Chelsea Haisman and her son view migrating shorebirds during high tide at Hartney Bay on Sunday, May 5, 2024. Photo by Kinsey Brown for The Cordova Times

Art is just as important as science is to uncover lost knowledge, this year’s Copper River Shorebird Festival keynote speaker told the audience. Flying at heights of 15,000 feet and on every place on Earth, much can be learned about the tiny yet impactful shorebird. They are everywhere if you are willing to look for them. A takeaway from the keynote address: Shorebird festivals around the world matter, because we are connecting art and culture. 

Celebrating its 34th year, the Copper River Delta Shorebird Festival aims to invite travelers, birders and community members to engage with the local, seasonal and ever-changing environment in Cordova. On May 3, keynote speaker Subhankar Banerjee delved into the history of shorebird festivals and the essential question: Why do shorebird festivals matter? “Most people know little about shorebirds, let alone the problems they face,” he said. 

The Copper River Delta braided river system is dynamic. There is an unlikely string of barrier islands that hold space in the Gulf of Alaska, surrounded by Copper River silt, hosting diverse and abundant shorebirds who feed and roost. These barrier islands host beach peas, wild rye, drift grasses and various other vegetation that propel birds to visit annually, local Wildlife Biologist Erin Cooper noted during this year’s festival. Over 1,000 snow geese were spotted this spring on the Delta. Greater Yellowlegs, Trumpeter Swans, Aleutian Terns and “Dusky” Canadian Geese were also observed. 

Cooper identified Wilson Snipes and remarked on their cool sounds, claiming them to be the “sound of the Copper River Delta.” Cooper stated birds are “like a sewing machine, pecking for invertebrates, drawn to the ecology and their diet.”  

Banerjee claims not to be a birder, stating that he usually misidentifies species. However, Banerjee is a visual studies scholar and a conservationist, and he said that through the lens of science, arts and humanity, shorebirds can be a mirror to modern culture.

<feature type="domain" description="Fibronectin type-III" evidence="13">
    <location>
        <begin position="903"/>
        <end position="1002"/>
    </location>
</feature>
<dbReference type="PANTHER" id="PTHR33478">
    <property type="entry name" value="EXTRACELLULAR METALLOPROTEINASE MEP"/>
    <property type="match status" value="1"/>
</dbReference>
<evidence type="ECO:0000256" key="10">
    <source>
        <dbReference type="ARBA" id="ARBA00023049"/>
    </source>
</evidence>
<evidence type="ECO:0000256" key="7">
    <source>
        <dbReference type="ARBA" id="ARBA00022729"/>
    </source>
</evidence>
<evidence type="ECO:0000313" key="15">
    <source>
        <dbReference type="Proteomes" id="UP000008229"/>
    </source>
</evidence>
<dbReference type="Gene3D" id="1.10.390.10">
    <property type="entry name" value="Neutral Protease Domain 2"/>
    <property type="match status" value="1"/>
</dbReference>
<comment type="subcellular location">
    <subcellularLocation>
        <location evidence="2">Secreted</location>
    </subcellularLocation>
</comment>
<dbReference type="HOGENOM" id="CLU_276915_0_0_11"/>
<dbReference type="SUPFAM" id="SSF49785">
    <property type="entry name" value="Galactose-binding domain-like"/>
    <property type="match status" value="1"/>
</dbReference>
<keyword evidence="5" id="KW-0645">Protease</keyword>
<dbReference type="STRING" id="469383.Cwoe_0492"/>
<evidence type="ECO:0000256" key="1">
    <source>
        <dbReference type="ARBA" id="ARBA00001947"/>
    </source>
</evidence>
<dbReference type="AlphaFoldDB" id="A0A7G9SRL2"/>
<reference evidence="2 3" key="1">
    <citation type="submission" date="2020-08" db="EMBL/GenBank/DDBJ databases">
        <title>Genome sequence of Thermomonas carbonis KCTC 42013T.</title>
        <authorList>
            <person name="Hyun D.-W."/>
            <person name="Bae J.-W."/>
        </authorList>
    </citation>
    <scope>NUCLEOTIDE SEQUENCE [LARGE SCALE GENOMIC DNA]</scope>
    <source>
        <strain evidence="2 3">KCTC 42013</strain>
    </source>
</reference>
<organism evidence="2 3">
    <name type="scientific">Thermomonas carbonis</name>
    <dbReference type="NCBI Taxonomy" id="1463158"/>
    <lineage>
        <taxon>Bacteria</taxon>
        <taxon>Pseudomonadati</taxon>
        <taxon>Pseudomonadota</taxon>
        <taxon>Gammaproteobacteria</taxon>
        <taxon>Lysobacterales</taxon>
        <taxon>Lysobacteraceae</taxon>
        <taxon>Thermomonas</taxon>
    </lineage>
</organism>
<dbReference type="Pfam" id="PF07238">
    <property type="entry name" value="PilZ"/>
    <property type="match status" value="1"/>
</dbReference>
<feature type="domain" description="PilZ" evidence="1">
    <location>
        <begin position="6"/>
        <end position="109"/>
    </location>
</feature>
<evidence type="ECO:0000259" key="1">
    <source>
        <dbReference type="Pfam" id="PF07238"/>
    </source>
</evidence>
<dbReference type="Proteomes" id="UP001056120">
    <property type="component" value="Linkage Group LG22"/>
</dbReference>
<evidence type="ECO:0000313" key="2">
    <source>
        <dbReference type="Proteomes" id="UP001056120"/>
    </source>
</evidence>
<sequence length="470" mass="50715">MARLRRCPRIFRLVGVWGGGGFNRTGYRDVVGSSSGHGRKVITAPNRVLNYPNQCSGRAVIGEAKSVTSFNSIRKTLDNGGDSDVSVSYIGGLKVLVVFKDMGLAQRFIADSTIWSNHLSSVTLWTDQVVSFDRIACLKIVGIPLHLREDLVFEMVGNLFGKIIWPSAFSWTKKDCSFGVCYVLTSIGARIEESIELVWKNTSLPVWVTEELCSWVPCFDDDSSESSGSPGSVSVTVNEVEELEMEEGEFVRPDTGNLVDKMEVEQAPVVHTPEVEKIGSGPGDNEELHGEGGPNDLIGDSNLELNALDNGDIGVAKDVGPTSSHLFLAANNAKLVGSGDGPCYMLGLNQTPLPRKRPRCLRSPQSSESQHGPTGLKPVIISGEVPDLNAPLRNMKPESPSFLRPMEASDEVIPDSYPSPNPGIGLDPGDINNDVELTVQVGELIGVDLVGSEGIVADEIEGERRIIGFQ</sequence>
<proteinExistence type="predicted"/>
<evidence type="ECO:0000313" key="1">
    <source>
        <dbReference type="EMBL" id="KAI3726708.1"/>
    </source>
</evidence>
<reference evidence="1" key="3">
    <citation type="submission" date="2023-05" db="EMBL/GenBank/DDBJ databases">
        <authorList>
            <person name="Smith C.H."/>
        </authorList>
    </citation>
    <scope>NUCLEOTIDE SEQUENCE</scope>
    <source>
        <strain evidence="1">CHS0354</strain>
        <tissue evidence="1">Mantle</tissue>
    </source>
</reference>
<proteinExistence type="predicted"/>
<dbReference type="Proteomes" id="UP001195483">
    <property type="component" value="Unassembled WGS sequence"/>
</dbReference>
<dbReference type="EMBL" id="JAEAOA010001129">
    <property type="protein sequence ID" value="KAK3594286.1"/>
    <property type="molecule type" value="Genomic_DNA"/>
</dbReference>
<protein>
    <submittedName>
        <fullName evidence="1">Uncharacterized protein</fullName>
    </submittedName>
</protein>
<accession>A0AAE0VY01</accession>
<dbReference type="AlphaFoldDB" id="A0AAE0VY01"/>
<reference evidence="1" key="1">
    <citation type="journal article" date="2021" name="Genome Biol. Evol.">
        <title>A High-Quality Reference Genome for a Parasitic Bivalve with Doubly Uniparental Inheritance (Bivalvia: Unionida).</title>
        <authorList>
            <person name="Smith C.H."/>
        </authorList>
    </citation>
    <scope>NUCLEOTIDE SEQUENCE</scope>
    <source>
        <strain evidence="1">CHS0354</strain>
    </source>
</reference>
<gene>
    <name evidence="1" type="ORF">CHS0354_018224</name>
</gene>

Shorebird numbers have been down for the last 40 years, with more than a 70% loss since the 1980s, according to Banerjee’s presentation. It is not just about the loss of the birds, but also about how to bring them back. Survival, resilience and biodiversity are key components to these intriguing shorebirds that inhabit local beaches, wetlands and forests. Many places are not protected, unlike the Copper River Delta. A huge number of “buffys,” or sandpipers, were documented at a sod farm in Texas — 2,600 in fact, Banerjee said. It was later discovered they were in fact drinking pesticide water. This, he said, is only one example of urban areas affecting migrating birds and their once local habitat.  

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Banerjee referenced an extreme massacre of shorebirds that took place from 1870-1890. Little was known or spoken of because what was documented and highlighted were the bison that had died in huge numbers on open prairie land. Documentation of modern times has linked history, and thus shed light on what is now known about some of the most shorebirds of today. 

Banerjee has traveled the world doing archival, field research and photography on shorebirds. Banerjee spent almost two years, during all four seasons, in the Arctic region on a shoot documenting the ecological diversity and Native cultures of Alaska’s Arctic National Wildlife Refuge — revitalizing Indigenous communities of Alaska while also bringing awareness of the links to the natural world. He is working toward a three-volume book and an accompanying exhibition, which will aim to include three entangled histories — art, material and visual culture, conservation, and science — and bring the story forward to the present day to honor and bring attention to the imperiled shorebirds of our time.  

Banerjee advocated for the “consumption of care rather than the mindless consumption of modern culture.” He said always try to buy local art, or bring something back. Banerjee’s current work is “Shorebirds in Modern Times,” a major exhibition to be held in The Anchorage Museum.  

This story originally ran in the May 10 issue of The Cordova Times.

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